Historic Resource Assessments and Historic and Architectural Impact Studies (HAIS)

Historic Resource Assessments

Susan Benjamin and her associates have prepared a number of Historic Resource Assessments. These are documents that evaluate the historic and architectural significance of a property so that careful planning decisions can be made regarding its preservation.

What is in a Historic Resource Assessment?

  • It is a document that contains research on a property's history and architecture to determine its significance. It generally includes a description of the property and its significant features, a discussion of its history, a comparison with other buildings of its type and an examination of the building's architectural style in relation to similar examples. The assessment also typically includes historic and recent photographs, plans and a bibliography.

Why are Historic Resource Assessments needed?

  • So that local boards and commissions can make judgments on whether a building is significant and therefore worthy of preservation.
  • Grove School, Lake ForestSo that organizations, communities and individuals can make informed preservation decisions regarding what constitutes historic features that need to be preserved and what kinds of changes are appropriate. Research provided in the Historic Resource Assessment conveys needed information to make these decisions.
  • So that there is sufficient research completed in order to begin the application process for nomination to the National Register of Historic Places.
  • So that a preliminary determination of landmark eligibility can be written in order for a property to qualify for Federal Income Tax Credits.
  • To create educational and informational materials.

What does Benjamin Historic Certifications do to create a useful Historic Resource Assessment?

  • We do primary research on a building's ownership, investigate building permits, conduct interviews and we research information on the building's architect and architectural style. With an architectural historian, preservation planner and two preservation specialists on our staff we have the ability to produce a highly professional and handsomely-produced document.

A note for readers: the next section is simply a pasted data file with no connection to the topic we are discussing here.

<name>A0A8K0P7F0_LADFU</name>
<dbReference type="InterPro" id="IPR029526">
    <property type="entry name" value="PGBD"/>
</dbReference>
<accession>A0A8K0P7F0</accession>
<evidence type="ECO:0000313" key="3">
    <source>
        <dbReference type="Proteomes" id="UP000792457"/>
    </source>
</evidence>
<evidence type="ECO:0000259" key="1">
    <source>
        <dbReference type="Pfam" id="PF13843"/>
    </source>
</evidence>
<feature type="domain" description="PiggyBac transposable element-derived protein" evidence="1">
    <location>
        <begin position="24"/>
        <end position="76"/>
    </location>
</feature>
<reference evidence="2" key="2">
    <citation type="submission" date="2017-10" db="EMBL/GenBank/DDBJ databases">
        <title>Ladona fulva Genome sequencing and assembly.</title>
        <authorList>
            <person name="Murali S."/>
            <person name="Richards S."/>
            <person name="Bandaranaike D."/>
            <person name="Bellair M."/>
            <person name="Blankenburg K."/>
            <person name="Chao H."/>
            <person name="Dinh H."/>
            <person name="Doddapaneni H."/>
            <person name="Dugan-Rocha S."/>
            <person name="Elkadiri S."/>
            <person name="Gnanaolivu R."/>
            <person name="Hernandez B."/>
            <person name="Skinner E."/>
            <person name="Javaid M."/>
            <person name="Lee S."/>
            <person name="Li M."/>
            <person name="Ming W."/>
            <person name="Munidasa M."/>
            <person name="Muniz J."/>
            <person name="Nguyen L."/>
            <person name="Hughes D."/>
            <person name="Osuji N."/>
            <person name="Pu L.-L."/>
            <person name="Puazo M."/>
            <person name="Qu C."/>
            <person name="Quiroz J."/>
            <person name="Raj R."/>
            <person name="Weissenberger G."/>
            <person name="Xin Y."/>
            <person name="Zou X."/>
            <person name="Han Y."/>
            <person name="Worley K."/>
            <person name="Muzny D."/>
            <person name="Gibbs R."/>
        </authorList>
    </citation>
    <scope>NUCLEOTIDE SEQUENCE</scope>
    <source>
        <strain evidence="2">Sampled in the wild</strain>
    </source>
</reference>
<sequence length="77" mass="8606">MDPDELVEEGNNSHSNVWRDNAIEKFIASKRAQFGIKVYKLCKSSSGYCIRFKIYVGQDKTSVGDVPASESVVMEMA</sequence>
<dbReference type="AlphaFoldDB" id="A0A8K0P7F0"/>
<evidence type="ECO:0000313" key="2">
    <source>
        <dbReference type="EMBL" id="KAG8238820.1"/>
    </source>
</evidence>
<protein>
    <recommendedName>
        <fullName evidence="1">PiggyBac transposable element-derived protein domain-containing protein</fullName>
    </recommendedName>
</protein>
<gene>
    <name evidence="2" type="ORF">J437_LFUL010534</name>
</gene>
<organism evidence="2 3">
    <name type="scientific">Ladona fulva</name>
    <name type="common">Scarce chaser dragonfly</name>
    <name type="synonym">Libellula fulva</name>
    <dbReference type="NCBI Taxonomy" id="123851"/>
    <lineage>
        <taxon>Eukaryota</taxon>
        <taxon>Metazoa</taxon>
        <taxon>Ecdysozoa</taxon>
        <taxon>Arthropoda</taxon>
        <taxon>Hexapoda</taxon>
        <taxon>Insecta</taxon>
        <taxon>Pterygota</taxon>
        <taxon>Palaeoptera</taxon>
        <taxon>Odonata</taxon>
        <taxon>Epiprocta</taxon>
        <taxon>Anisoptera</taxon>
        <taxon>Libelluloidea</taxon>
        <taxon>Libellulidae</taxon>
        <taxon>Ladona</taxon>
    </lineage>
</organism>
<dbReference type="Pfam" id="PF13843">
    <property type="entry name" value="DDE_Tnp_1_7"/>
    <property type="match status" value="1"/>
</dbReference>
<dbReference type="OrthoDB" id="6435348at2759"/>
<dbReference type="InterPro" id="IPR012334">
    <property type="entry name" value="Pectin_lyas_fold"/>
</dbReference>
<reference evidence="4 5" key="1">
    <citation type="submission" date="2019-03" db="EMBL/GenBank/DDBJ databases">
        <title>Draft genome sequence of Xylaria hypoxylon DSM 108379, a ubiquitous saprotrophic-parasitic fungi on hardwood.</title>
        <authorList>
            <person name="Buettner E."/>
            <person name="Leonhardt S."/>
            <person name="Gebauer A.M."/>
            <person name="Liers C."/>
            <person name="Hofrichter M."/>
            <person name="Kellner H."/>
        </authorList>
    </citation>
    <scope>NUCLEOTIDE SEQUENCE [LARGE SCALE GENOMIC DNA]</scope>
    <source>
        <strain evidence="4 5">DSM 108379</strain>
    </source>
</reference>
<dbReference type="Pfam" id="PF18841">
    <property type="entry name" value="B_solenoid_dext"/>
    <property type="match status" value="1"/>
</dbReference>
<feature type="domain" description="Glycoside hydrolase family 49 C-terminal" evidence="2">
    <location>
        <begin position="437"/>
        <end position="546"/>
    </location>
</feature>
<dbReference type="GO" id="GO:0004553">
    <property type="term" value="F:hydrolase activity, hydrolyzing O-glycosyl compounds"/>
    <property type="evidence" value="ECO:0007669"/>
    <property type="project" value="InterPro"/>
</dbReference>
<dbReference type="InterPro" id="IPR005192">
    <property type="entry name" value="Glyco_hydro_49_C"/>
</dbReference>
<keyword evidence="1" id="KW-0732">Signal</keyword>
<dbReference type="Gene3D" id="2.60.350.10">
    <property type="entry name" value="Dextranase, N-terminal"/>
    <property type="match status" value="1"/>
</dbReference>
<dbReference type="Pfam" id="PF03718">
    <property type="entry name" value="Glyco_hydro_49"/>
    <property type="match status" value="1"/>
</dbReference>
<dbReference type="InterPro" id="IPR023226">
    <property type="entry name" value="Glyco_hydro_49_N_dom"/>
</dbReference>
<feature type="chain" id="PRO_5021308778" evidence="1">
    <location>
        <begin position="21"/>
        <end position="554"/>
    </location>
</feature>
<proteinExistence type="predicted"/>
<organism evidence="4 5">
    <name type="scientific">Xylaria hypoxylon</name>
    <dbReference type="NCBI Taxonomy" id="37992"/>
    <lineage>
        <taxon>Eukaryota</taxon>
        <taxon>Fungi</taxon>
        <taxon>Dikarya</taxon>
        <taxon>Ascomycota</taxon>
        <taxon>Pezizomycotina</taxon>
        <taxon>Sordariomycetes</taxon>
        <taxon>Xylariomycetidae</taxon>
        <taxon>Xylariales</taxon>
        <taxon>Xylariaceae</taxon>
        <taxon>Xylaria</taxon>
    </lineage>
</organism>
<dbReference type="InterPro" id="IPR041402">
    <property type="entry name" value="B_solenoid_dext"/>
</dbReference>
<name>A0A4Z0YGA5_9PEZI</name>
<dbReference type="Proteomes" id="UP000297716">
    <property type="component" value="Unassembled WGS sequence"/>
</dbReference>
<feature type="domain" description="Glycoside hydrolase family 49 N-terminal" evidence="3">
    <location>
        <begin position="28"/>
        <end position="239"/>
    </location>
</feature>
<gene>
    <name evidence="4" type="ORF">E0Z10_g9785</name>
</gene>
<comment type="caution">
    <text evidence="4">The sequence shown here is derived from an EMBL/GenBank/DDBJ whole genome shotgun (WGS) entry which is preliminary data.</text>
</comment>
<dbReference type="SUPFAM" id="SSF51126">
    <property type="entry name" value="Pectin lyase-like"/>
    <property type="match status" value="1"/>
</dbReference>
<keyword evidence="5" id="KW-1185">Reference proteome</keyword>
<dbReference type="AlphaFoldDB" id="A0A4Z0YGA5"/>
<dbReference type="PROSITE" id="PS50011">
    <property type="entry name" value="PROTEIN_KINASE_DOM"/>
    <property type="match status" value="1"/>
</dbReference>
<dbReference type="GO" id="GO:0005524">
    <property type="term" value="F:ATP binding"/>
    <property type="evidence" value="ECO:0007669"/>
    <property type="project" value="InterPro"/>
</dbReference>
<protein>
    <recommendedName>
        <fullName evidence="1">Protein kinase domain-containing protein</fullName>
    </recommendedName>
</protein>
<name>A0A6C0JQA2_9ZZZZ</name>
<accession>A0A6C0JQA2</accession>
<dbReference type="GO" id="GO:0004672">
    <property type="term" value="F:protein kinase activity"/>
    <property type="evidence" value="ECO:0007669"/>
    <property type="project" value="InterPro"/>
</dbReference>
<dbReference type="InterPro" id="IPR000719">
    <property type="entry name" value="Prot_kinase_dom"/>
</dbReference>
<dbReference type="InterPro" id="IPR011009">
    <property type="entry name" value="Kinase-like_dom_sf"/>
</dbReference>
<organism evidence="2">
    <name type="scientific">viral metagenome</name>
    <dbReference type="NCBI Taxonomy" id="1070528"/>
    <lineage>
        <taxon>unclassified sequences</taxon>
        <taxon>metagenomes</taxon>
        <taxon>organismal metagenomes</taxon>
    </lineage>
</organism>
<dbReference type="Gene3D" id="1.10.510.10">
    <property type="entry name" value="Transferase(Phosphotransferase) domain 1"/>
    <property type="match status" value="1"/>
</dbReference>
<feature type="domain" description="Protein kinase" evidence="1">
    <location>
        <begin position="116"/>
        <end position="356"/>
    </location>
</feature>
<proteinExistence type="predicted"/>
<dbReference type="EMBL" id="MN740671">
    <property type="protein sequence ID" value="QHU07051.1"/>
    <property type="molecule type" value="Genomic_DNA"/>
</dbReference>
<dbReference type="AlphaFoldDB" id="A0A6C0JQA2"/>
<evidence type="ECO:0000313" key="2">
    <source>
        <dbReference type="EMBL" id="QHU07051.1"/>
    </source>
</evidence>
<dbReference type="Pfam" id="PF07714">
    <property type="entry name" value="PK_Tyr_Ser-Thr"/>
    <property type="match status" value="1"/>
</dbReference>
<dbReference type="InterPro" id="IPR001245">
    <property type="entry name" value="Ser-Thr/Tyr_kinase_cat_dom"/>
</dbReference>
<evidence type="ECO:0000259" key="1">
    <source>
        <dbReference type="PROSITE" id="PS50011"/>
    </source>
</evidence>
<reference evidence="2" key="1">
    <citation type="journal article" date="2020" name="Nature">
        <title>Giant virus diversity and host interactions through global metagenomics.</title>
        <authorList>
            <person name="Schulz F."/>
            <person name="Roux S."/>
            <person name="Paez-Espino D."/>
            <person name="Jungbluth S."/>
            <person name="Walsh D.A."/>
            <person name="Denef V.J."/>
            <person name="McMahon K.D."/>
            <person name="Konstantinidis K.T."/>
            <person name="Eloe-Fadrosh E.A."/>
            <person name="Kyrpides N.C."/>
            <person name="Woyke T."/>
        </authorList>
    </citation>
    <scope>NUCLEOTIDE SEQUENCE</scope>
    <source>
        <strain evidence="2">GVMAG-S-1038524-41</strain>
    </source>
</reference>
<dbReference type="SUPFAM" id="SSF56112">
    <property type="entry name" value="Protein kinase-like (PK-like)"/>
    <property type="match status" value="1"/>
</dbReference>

• When desired, we work with architectural firms experienced in preservation to create a more comprehensive Historic Structures Report, which governs the long-term preservation of a property.

What is our experience?

  • We have created several the City of Lake Forest. These have been used to determine whether a building is worthy of preservation and, if so, which are the most important historic features needing to be retained. Historic Resource Assessments have been completed for Elawa Farm, Grove School, a 19th century hardware store and several houses.
  • While a partner in Historic Certification Consultants, Susan Benjamin worked with LR Development to produce the Cultural Resource Management Plan, which governed the redevelopment of Fort Sheridan. She wrote the design guidelines for the historic buildings and the Fort's landscape.

Historic and Architectural Impact Studies (HAIS)

711 Locust, Winnetka

Benjamin Historic Certifications has prepared Historic and Architectural Impact Studies (HAIS) for the Village of Kenilworth and the Village of Winnetka. A HAIS is often requested by a building review or planning committee or commission when a demolition permit has been filed for a residence that, based on its date of construction or building style, may have historical or architectural significance. The committee or commission reviews the HAIS as they determine whether the demolition permit should be approved, denied or delayed.

Why is an HAIS needed?

  • So that the committee or commission is informed on the historic or architectural significance of a structure before determining a course of action for the property.
  • So as to evaluate the affect of a demolition on the surrounding streetscape and/or original subdivision platting.
  • So that if the building is approved for demolition, a record of historical changes to the residence, its chain of ownership, biographical information on its prior homeowners, and a detailed narrative description of the architectural style with photos exists. The study is kept on file with the municipality and/or the local historical society.

What does Benjamin Historic Certifications do to create a useful Historic and Architectural Impact Study?

  • Our research on the building and its historic homeowners is conducted using primary resources, including building permits, the original development and platting of the subdivision, historic archives, as well as articles in journals and both the City of Chicago and suburban newspapers.
  • Susan Benjamin and her associates are experienced in research and style identification. We will provide an accurate, thorough and engaging historical record of the property.